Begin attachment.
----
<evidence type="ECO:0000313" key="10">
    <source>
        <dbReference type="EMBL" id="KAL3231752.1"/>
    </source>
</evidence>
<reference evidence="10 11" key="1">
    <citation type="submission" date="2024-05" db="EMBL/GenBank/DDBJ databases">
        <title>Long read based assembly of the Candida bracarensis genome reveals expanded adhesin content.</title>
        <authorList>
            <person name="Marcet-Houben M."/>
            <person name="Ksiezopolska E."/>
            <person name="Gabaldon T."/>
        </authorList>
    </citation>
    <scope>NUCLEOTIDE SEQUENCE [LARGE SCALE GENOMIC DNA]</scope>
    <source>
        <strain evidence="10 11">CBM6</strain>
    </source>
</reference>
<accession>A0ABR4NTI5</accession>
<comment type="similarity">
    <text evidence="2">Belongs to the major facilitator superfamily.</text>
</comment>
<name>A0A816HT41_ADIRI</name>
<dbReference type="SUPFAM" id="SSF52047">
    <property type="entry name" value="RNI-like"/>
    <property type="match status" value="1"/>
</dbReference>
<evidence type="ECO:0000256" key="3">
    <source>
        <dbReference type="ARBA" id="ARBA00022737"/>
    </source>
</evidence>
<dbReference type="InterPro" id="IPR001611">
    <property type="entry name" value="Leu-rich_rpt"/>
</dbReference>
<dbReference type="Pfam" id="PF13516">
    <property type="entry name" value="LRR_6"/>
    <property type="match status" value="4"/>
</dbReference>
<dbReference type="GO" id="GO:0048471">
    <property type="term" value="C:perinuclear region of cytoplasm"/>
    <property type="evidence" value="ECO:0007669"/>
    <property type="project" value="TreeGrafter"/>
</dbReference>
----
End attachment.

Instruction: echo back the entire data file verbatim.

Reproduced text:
<evidence type="ECO:0000313" key="10">
    <source>
        <dbReference type="EMBL" id="KAL3231752.1"/>
    </source>
</evidence>
<reference evidence="10 11" key="1">
    <citation type="submission" date="2024-05" db="EMBL/GenBank/DDBJ databases">
        <title>Long read based assembly of the Candida bracarensis genome reveals expanded adhesin content.</title>
        <authorList>
            <person name="Marcet-Houben M."/>
            <person name="Ksiezopolska E."/>
            <person name="Gabaldon T."/>
        </authorList>
    </citation>
    <scope>NUCLEOTIDE SEQUENCE [LARGE SCALE GENOMIC DNA]</scope>
    <source>
        <strain evidence="10 11">CBM6</strain>
    </source>
</reference>
<accession>A0ABR4NTI5</accession>
<comment type="similarity">
    <text evidence="2">Belongs to the major facilitator superfamily.</text>
</comment>
<name>A0A816HT41_ADIRI</name>
<dbReference type="SUPFAM" id="SSF52047">
    <property type="entry name" value="RNI-like"/>
    <property type="match status" value="1"/>
</dbReference>
<evidence type="ECO:0000256" key="3">
    <source>
        <dbReference type="ARBA" id="ARBA00022737"/>
    </source>
</evidence>
<dbReference type="InterPro" id="IPR001611">
    <property type="entry name" value="Leu-rich_rpt"/>
</dbReference>
<dbReference type="Pfam" id="PF13516">
    <property type="entry name" value="LRR_6"/>
    <property type="match status" value="4"/>
</dbReference>
<dbReference type="GO" id="GO:0048471">
    <property type="term" value="C:perinuclear region of cytoplasm"/>
    <property type="evidence" value="ECO:0007669"/>
    <property type="project" value="TreeGrafter"/>
</dbReference>